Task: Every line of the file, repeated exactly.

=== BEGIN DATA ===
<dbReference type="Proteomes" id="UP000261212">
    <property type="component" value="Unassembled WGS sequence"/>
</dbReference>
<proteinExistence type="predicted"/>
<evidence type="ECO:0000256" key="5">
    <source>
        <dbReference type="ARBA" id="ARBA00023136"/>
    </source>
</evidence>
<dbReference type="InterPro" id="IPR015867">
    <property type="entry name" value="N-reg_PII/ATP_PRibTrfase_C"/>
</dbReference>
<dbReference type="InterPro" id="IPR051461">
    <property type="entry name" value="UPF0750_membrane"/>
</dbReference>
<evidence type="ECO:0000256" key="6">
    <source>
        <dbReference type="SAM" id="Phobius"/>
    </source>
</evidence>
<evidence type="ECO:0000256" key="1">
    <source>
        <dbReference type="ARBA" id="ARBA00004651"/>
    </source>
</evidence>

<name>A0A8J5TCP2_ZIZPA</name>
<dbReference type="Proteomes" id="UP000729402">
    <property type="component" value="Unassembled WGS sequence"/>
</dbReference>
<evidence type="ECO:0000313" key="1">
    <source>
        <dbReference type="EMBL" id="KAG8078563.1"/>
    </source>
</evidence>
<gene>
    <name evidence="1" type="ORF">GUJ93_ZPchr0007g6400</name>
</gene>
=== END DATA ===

<dbReference type="Proteomes" id="UP000261212">
    <property type="component" value="Unassembled WGS sequence"/>
</dbReference>
<proteinExistence type="predicted"/>
<evidence type="ECO:0000256" key="5">
    <source>
        <dbReference type="ARBA" id="ARBA00023136"/>
    </source>
</evidence>
<dbReference type="InterPro" id="IPR015867">
    <property type="entry name" value="N-reg_PII/ATP_PRibTrfase_C"/>
</dbReference>
<dbReference type="InterPro" id="IPR051461">
    <property type="entry name" value="UPF0750_membrane"/>
</dbReference>
<evidence type="ECO:0000256" key="6">
    <source>
        <dbReference type="SAM" id="Phobius"/>
    </source>
</evidence>
<evidence type="ECO:0000256" key="1">
    <source>
        <dbReference type="ARBA" id="ARBA00004651"/>
    </source>
</evidence>

<name>A0A8J5TCP2_ZIZPA</name>
<dbReference type="Proteomes" id="UP000729402">
    <property type="component" value="Unassembled WGS sequence"/>
</dbReference>
<evidence type="ECO:0000313" key="1">
    <source>
        <dbReference type="EMBL" id="KAG8078563.1"/>
    </source>
</evidence>
<gene>
    <name evidence="1" type="ORF">GUJ93_ZPchr0007g6400</name>
</gene>